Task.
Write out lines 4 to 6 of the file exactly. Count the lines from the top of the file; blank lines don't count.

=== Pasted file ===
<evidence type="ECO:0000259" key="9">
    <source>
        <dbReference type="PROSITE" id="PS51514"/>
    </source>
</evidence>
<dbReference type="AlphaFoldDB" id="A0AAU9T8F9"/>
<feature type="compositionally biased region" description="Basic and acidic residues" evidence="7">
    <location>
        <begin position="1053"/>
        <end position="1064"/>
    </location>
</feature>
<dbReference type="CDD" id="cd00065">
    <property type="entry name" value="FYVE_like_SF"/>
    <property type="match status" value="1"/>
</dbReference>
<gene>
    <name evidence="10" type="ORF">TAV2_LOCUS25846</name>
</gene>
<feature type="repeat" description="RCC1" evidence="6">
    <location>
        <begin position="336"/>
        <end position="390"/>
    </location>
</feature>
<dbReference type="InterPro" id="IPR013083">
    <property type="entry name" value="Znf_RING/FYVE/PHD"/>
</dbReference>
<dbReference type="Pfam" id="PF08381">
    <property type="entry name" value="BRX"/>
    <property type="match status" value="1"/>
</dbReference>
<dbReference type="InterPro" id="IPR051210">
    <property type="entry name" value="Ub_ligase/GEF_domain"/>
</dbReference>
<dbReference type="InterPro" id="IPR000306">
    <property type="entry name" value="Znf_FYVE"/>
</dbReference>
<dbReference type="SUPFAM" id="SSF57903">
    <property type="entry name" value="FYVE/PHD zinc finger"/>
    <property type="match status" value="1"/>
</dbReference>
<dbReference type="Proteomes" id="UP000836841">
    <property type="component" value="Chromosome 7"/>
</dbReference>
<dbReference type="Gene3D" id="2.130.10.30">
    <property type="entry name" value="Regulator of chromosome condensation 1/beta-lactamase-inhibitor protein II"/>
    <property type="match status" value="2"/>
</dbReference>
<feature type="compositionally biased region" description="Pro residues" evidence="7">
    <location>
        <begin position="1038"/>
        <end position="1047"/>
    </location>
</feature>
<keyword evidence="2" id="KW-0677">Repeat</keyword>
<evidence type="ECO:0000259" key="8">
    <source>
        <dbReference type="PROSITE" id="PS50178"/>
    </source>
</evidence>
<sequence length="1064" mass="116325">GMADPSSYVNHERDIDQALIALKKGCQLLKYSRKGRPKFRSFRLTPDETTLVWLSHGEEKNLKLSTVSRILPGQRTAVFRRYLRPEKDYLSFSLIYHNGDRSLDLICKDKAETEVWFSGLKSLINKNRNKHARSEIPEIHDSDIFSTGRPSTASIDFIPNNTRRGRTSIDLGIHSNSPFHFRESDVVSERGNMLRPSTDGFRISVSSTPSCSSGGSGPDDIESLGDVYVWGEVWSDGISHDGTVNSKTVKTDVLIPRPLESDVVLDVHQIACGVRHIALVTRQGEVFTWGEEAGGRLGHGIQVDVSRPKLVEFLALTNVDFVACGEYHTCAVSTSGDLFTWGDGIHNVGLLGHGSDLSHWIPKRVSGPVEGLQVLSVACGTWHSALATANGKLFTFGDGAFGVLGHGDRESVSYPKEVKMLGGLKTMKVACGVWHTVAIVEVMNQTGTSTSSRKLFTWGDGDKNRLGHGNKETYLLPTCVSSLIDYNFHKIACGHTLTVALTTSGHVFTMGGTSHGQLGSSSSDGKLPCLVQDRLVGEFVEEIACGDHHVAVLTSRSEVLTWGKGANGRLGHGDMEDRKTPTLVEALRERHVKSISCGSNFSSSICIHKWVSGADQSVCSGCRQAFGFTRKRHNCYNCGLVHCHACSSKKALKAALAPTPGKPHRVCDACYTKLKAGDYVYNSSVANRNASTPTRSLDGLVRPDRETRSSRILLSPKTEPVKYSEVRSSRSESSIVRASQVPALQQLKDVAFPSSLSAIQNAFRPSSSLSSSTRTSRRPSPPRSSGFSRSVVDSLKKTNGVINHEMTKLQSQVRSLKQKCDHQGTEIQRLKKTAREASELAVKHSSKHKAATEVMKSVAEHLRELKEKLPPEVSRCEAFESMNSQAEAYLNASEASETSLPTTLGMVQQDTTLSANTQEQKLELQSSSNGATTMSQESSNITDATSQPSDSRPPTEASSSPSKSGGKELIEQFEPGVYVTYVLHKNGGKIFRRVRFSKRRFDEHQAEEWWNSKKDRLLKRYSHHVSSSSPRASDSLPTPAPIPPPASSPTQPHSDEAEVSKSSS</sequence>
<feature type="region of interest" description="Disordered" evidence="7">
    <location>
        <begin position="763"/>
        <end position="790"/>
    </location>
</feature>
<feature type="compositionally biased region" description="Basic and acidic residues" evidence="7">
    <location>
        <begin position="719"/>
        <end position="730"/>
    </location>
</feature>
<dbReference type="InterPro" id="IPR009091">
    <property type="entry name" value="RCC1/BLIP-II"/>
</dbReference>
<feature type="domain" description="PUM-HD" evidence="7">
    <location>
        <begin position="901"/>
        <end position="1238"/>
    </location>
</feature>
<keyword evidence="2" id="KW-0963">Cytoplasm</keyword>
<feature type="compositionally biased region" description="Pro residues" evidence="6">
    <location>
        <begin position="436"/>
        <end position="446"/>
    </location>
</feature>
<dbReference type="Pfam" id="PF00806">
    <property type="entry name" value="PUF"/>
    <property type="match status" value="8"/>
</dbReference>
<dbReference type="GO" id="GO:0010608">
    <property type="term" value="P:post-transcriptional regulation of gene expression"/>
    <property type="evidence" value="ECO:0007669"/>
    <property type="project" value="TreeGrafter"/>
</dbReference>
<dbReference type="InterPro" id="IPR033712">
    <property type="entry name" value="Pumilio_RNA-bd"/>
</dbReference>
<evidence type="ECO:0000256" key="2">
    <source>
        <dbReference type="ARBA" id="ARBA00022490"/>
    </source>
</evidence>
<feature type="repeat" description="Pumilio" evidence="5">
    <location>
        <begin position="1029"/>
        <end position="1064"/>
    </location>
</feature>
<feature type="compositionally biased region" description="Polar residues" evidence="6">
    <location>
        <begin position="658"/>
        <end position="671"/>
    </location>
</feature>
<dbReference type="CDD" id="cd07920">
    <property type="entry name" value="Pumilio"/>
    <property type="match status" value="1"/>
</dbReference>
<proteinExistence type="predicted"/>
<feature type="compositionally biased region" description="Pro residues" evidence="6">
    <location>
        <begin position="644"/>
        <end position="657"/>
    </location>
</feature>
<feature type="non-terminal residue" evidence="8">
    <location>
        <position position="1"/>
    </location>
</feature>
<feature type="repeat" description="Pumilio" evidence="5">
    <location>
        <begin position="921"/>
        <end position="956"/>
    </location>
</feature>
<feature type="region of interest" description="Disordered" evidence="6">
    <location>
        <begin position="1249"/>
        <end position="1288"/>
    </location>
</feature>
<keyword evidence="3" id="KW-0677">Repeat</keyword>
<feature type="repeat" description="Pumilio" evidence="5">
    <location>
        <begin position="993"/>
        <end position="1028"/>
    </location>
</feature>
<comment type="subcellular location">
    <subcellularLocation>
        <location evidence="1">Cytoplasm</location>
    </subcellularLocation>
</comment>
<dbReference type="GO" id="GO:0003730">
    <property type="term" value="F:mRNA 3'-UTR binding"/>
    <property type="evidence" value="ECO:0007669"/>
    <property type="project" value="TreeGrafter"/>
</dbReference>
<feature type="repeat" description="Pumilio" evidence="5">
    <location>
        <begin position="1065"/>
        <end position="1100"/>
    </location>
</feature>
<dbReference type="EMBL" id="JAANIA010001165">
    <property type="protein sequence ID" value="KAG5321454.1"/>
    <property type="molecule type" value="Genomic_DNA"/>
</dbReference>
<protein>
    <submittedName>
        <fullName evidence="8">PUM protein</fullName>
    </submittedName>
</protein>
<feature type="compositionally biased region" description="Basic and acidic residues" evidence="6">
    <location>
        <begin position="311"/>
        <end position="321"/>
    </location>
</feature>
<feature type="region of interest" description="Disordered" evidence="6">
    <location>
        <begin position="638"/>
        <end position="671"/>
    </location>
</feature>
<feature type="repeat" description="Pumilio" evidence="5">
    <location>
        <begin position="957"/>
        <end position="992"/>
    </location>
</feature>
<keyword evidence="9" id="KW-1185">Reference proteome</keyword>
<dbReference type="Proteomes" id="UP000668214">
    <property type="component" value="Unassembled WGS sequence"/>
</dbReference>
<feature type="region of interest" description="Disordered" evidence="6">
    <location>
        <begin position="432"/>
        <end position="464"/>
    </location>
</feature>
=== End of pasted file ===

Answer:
    </source>
</evidence>
<dbReference type="AlphaFoldDB" id="A0AAU9T8F9"/>